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My code is :

String str = "Hello";
String str1;
str1 = str;
str1 = str1 + " World";
System.out.println(str1);
System.out.println(str);

The output I get is :

Hello World
Hello

The output I was expecting is Hello World for both the cases because according to my understanding after str1 = str both objects are referencing to same location so if I change the content of one object other should also get affected.

So, is str1 = str1 + " World"; creating a new string object at different memory loction.?

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7 Answers

up vote 7 down vote accepted

Strings are immutable. When you do str1 = str1 + " World";, you're creating a totally new String and updating str1's reference to it. You're never re-asigning str so this IS the expected behaviour.

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Thanks for the answer. –  Noob Sep 28 '12 at 8:05
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The point is that the + operator creates a new String object, effectively concatenating the operands. It does not modify the object str.

You might want to read http://javarevisited.blogspot.co.at/2010/10/why-string-is-immutable-in-java.html, which explains the concept of immutable strings quite nicely.

The class StringBuffer might also be worth noting, which is optimized for long, cascaded concatenations.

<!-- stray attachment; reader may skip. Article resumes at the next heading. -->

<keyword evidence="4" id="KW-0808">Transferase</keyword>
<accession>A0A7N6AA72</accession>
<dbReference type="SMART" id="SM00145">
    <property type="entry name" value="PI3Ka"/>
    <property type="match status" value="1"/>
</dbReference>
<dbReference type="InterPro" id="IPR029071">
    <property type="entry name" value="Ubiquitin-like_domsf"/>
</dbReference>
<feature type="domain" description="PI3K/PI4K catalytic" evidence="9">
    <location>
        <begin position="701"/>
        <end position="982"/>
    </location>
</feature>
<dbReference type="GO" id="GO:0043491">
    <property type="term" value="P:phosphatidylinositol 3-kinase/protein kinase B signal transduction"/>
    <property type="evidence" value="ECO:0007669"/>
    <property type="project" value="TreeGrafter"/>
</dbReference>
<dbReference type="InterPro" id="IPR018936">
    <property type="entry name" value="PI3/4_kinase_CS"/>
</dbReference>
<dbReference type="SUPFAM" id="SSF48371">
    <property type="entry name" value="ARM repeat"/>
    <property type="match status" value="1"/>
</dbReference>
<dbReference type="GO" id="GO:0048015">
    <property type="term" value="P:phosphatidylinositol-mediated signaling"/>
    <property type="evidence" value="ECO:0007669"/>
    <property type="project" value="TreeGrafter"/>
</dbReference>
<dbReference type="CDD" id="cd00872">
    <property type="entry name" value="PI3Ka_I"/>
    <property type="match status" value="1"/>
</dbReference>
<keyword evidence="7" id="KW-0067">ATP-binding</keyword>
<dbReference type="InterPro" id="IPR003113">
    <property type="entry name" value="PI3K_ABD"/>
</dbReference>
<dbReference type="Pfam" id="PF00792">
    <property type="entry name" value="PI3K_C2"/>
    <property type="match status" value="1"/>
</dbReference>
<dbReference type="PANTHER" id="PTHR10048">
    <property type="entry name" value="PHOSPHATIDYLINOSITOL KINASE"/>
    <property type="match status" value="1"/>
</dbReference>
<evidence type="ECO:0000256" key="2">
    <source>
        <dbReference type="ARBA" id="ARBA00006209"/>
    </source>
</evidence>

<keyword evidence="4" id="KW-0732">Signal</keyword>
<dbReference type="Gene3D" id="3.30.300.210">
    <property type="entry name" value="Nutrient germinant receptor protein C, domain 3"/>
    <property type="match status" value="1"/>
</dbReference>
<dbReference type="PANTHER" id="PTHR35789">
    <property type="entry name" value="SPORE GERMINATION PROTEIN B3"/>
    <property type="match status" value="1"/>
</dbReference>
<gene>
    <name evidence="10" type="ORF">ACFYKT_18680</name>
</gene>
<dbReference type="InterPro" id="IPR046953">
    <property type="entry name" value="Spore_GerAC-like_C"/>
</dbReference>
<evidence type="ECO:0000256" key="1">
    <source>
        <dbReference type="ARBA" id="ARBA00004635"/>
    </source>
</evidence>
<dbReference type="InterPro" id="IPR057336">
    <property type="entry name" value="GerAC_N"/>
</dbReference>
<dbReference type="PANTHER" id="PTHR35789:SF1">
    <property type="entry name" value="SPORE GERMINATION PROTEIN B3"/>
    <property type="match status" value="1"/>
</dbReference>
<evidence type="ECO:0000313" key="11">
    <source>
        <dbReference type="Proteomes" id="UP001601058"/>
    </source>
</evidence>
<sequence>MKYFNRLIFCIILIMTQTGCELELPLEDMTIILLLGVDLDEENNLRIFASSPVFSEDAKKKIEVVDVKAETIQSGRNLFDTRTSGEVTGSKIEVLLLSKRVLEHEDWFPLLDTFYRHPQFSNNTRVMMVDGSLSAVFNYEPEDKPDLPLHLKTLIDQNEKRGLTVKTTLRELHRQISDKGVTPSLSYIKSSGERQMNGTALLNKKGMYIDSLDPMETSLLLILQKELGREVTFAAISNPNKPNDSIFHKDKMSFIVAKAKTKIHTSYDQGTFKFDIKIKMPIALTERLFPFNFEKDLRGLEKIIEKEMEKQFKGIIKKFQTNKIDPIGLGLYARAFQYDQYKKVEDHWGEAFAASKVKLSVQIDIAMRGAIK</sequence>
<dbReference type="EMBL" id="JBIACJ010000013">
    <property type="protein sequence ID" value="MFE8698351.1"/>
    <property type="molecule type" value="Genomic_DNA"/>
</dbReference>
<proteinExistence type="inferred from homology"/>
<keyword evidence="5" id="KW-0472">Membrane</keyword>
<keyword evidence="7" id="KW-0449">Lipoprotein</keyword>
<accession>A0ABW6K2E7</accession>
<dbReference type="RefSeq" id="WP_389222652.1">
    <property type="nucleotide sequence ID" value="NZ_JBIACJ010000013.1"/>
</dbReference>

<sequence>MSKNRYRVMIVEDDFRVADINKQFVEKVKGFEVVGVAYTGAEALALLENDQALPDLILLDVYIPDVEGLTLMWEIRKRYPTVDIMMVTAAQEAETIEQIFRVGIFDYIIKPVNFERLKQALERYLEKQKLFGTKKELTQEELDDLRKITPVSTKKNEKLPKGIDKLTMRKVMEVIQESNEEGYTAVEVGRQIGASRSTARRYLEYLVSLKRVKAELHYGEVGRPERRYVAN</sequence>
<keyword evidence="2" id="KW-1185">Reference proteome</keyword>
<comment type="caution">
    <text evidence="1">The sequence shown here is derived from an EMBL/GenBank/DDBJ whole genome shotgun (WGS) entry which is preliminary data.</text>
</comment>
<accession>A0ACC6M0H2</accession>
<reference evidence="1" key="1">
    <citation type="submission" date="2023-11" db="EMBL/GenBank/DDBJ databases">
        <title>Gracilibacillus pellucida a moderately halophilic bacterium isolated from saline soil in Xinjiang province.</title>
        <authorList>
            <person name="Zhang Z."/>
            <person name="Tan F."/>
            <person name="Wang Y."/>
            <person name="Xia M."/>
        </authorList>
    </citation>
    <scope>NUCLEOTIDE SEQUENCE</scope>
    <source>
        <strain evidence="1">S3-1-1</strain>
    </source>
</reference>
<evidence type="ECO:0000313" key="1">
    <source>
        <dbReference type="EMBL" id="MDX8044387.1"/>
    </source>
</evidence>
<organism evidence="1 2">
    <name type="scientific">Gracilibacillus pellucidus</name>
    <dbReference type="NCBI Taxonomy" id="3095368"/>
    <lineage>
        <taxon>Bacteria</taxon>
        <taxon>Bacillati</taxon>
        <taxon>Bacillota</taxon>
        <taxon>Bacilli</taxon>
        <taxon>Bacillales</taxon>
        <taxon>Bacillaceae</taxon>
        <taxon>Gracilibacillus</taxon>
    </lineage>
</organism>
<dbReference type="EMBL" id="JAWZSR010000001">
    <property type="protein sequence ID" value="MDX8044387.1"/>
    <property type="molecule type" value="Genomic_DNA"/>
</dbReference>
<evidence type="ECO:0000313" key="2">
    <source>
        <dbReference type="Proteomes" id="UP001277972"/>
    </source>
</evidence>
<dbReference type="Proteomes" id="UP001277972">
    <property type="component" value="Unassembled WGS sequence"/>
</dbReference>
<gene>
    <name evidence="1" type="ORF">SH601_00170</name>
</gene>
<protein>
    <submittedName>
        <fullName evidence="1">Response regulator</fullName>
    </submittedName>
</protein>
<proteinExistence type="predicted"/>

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Interesting blog post. Thanks for it. –  Noob Sep 28 '12 at 8:06
    
It was really the first google hit for java string immutable ;) –  Rudolf Mühlbauer Sep 28 '12 at 8:07
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In Java String is immutable.

str1 = str1 + " World"; It will create a new instance and assign to str1.

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java.lang.String is immutable

str1 = str1 + " World";

This code will make str1 reference to a new created String object "Hello World", and str still reference to the "Hello" object.

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Reference to primitive datetypes creates always a new Object

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No, this is the right out put as in the code you had init the string

String str = "Hello";
 String str1;

Then you say

str1 = str;

it means str1 contains "Hello"

str1 = str1 + " World";

The above line will print "Hello World" because str1 having "Hello" and " World" is given there as a new string

and when you print str it is containing the word "Hello"

System.out.println(str);
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What is so special about String in here, It's the common behavior for all. It's about the assignment operator (in line number 4 you assigning it again). Your code is similar to below.

Person p1 = new Person("Stack");
Person p2;
p2 = p1;
p1 = new Person("OverFlow");

What would this Print? Would both print "Overflow"?

From your words.

The output I was expecting is Hello World for both the cases because according to my understanding after str1 = str both objects are referencing to same location so if I change the content of one object other should also get affected.

Line 3: str1 = str;

As per Line number 3 you are correct.

Line 4: str1 = str1 + " World";

But in line number 4 you are not changing the content, you are reassigning str1 to a different object.

Here str, str1 and p1 are Object references. Not real objects. You would get same content if you are changing the object. Like

p1 = p1.setName("Overflow");

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